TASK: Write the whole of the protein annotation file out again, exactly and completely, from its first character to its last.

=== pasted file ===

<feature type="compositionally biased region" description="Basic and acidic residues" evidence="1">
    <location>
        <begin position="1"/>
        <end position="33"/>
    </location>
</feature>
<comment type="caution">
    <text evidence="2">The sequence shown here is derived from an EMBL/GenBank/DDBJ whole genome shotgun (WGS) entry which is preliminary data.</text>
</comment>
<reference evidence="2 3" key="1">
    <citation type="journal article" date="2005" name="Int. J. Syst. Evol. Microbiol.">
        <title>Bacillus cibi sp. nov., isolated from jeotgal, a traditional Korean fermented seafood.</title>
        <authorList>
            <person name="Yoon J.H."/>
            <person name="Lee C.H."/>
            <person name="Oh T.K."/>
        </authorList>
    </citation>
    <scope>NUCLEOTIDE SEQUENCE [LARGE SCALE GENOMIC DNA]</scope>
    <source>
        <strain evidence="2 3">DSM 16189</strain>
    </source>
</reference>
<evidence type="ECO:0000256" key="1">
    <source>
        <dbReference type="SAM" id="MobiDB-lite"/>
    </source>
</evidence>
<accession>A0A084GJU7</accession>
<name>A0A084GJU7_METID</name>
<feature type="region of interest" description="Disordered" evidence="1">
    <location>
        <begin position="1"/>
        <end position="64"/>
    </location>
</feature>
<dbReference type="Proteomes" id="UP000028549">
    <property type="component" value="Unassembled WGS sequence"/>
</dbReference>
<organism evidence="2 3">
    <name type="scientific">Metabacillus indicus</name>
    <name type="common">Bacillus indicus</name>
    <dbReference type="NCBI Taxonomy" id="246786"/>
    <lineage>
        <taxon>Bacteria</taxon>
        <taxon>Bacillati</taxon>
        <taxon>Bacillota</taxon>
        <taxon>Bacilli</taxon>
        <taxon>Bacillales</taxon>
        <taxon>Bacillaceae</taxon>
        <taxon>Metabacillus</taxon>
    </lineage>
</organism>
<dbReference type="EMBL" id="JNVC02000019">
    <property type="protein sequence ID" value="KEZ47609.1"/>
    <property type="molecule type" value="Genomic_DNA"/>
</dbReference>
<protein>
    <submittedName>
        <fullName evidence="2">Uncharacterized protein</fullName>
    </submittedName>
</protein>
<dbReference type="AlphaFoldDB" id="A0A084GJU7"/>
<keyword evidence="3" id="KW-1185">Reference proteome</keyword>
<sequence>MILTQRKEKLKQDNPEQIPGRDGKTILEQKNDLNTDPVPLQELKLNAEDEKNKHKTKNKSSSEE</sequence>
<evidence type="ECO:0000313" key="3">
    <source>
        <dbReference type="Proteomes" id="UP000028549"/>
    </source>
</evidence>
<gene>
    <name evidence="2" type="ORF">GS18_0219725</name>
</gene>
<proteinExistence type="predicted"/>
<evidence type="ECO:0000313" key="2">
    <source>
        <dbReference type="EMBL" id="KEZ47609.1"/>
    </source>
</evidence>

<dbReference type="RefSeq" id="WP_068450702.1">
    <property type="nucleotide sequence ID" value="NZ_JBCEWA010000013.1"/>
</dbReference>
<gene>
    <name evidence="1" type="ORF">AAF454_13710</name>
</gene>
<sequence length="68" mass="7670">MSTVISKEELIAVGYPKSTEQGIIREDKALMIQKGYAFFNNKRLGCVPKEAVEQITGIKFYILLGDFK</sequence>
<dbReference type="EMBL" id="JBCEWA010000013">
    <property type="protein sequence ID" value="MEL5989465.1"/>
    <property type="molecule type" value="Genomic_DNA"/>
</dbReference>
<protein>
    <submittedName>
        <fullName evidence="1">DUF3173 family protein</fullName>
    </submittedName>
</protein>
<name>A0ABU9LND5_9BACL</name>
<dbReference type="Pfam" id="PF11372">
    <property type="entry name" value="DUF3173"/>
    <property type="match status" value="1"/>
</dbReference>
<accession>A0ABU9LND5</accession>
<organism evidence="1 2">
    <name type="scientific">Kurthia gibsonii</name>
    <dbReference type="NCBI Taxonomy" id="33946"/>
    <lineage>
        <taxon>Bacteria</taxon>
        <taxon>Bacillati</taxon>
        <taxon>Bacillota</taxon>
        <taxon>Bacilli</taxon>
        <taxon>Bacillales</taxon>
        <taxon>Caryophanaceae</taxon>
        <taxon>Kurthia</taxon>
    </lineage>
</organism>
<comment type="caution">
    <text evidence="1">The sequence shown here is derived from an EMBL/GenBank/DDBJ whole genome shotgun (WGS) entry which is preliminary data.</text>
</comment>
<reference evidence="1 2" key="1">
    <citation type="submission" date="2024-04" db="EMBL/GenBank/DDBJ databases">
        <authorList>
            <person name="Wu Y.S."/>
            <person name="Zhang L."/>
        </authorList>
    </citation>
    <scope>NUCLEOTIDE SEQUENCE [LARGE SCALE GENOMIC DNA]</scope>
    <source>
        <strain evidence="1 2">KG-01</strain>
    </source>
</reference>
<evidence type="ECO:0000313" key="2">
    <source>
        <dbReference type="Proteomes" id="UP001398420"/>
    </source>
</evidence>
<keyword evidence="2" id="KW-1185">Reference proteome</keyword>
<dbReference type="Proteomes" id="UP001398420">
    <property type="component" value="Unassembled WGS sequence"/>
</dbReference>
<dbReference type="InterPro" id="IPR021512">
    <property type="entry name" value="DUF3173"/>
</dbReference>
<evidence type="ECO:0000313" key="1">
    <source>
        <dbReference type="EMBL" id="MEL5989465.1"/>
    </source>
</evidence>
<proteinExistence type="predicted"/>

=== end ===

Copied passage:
<feature type="compositionally biased region" description="Basic and acidic residues" evidence="1">
    <location>
        <begin position="1"/>
        <end position="33"/>
    </location>
</feature>
<comment type="caution">
    <text evidence="2">The sequence shown here is derived from an EMBL/GenBank/DDBJ whole genome shotgun (WGS) entry which is preliminary data.</text>
</comment>
<reference evidence="2 3" key="1">
    <citation type="journal article" date="2005" name="Int. J. Syst. Evol. Microbiol.">
        <title>Bacillus cibi sp. nov., isolated from jeotgal, a traditional Korean fermented seafood.</title>
        <authorList>
            <person name="Yoon J.H."/>
            <person name="Lee C.H."/>
            <person name="Oh T.K."/>
        </authorList>
    </citation>
    <scope>NUCLEOTIDE SEQUENCE [LARGE SCALE GENOMIC DNA]</scope>
    <source>
        <strain evidence="2 3">DSM 16189</strain>
    </source>
</reference>
<evidence type="ECO:0000256" key="1">
    <source>
        <dbReference type="SAM" id="MobiDB-lite"/>
    </source>
</evidence>
<accession>A0A084GJU7</accession>
<name>A0A084GJU7_METID</name>
<feature type="region of interest" description="Disordered" evidence="1">
    <location>
        <begin position="1"/>
        <end position="64"/>
    </location>
</feature>
<dbReference type="Proteomes" id="UP000028549">
    <property type="component" value="Unassembled WGS sequence"/>
</dbReference>
<organism evidence="2 3">
    <name type="scientific">Metabacillus indicus</name>
    <name type="common">Bacillus indicus</name>
    <dbReference type="NCBI Taxonomy" id="246786"/>
    <lineage>
        <taxon>Bacteria</taxon>
        <taxon>Bacillati</taxon>
        <taxon>Bacillota</taxon>
        <taxon>Bacilli</taxon>
        <taxon>Bacillales</taxon>
        <taxon>Bacillaceae</taxon>
        <taxon>Metabacillus</taxon>
    </lineage>
</organism>
<dbReference type="EMBL" id="JNVC02000019">
    <property type="protein sequence ID" value="KEZ47609.1"/>
    <property type="molecule type" value="Genomic_DNA"/>
</dbReference>
<protein>
    <submittedName>
        <fullName evidence="2">Uncharacterized protein</fullName>
    </submittedName>
</protein>
<dbReference type="AlphaFoldDB" id="A0A084GJU7"/>
<keyword evidence="3" id="KW-1185">Reference proteome</keyword>
<sequence>MILTQRKEKLKQDNPEQIPGRDGKTILEQKNDLNTDPVPLQELKLNAEDEKNKHKTKNKSSSEE</sequence>
<evidence type="ECO:0000313" key="3">
    <source>
        <dbReference type="Proteomes" id="UP000028549"/>
    </source>
</evidence>
<gene>
    <name evidence="2" type="ORF">GS18_0219725</name>
</gene>
<proteinExistence type="predicted"/>
<evidence type="ECO:0000313" key="2">
    <source>
        <dbReference type="EMBL" id="KEZ47609.1"/>
    </source>
</evidence>

<dbReference type="RefSeq" id="WP_068450702.1">
    <property type="nucleotide sequence ID" value="NZ_JBCEWA010000013.1"/>
</dbReference>
<gene>
    <name evidence="1" type="ORF">AAF454_13710</name>
</gene>
<sequence length="68" mass="7670">MSTVISKEELIAVGYPKSTEQGIIREDKALMIQKGYAFFNNKRLGCVPKEAVEQITGIKFYILLGDFK</sequence>
<dbReference type="EMBL" id="JBCEWA010000013">
    <property type="protein sequence ID" value="MEL5989465.1"/>
    <property type="molecule type" value="Genomic_DNA"/>
</dbReference>
<protein>
    <submittedName>
        <fullName evidence="1">DUF3173 family protein</fullName>
    </submittedName>
</protein>
<name>A0ABU9LND5_9BACL</name>
<dbReference type="Pfam" id="PF11372">
    <property type="entry name" value="DUF3173"/>
    <property type="match status" value="1"/>
</dbReference>
<accession>A0ABU9LND5</accession>
<organism evidence="1 2">
    <name type="scientific">Kurthia gibsonii</name>
    <dbReference type="NCBI Taxonomy" id="33946"/>
    <lineage>
        <taxon>Bacteria</taxon>
        <taxon>Bacillati</taxon>
        <taxon>Bacillota</taxon>
        <taxon>Bacilli</taxon>
        <taxon>Bacillales</taxon>
        <taxon>Caryophanaceae</taxon>
        <taxon>Kurthia</taxon>
    </lineage>
</organism>
<comment type="caution">
    <text evidence="1">The sequence shown here is derived from an EMBL/GenBank/DDBJ whole genome shotgun (WGS) entry which is preliminary data.</text>
</comment>
<reference evidence="1 2" key="1">
    <citation type="submission" date="2024-04" db="EMBL/GenBank/DDBJ databases">
        <authorList>
            <person name="Wu Y.S."/>
            <person name="Zhang L."/>
        </authorList>
    </citation>
    <scope>NUCLEOTIDE SEQUENCE [LARGE SCALE GENOMIC DNA]</scope>
    <source>
        <strain evidence="1 2">KG-01</strain>
    </source>
</reference>
<evidence type="ECO:0000313" key="2">
    <source>
        <dbReference type="Proteomes" id="UP001398420"/>
    </source>
</evidence>
<keyword evidence="2" id="KW-1185">Reference proteome</keyword>
<dbReference type="Proteomes" id="UP001398420">
    <property type="component" value="Unassembled WGS sequence"/>
</dbReference>
<dbReference type="InterPro" id="IPR021512">
    <property type="entry name" value="DUF3173"/>
</dbReference>
<evidence type="ECO:0000313" key="1">
    <source>
        <dbReference type="EMBL" id="MEL5989465.1"/>
    </source>
</evidence>
<proteinExistence type="predicted"/>